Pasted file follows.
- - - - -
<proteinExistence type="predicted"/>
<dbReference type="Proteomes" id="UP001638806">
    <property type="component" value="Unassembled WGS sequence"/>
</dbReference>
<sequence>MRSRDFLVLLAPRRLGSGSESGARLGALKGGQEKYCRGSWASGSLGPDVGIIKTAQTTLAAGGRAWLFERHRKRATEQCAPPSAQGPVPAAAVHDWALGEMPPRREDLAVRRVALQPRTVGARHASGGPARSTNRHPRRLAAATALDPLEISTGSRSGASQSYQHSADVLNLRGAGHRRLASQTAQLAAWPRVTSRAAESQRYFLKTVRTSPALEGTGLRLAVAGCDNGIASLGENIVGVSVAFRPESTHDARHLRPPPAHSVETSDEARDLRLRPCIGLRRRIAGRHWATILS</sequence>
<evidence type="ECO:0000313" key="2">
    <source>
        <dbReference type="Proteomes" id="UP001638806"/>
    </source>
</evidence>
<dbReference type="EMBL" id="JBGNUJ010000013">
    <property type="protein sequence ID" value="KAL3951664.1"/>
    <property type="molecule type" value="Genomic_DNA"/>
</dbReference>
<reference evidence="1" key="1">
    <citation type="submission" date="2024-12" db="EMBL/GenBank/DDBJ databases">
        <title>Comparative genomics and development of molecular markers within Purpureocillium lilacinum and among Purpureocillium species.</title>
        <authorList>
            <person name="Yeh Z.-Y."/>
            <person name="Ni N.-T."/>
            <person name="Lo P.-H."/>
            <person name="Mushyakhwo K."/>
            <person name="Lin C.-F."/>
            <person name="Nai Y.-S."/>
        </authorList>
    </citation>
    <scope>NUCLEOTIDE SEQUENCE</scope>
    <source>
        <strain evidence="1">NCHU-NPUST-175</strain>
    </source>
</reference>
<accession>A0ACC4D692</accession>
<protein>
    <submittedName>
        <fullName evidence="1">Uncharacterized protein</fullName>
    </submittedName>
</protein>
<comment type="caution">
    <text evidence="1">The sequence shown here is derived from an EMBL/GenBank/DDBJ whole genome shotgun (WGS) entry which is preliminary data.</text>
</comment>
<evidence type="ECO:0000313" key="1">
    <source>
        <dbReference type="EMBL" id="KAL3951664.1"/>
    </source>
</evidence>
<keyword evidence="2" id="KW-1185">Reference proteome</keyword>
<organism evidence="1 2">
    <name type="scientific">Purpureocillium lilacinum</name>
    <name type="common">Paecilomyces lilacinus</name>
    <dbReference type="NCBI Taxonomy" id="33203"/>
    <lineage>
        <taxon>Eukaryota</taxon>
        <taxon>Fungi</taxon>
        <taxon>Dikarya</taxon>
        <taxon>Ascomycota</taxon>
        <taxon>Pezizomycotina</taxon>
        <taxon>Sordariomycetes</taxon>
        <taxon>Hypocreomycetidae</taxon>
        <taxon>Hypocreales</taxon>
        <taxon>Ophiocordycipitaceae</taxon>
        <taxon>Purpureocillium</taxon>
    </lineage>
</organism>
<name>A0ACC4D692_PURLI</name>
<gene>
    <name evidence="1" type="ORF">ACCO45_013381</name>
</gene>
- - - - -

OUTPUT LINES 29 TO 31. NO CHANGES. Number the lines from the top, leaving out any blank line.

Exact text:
        <strain evidence="1">NCHU-NPUST-175</strain>
    </source>
</reference>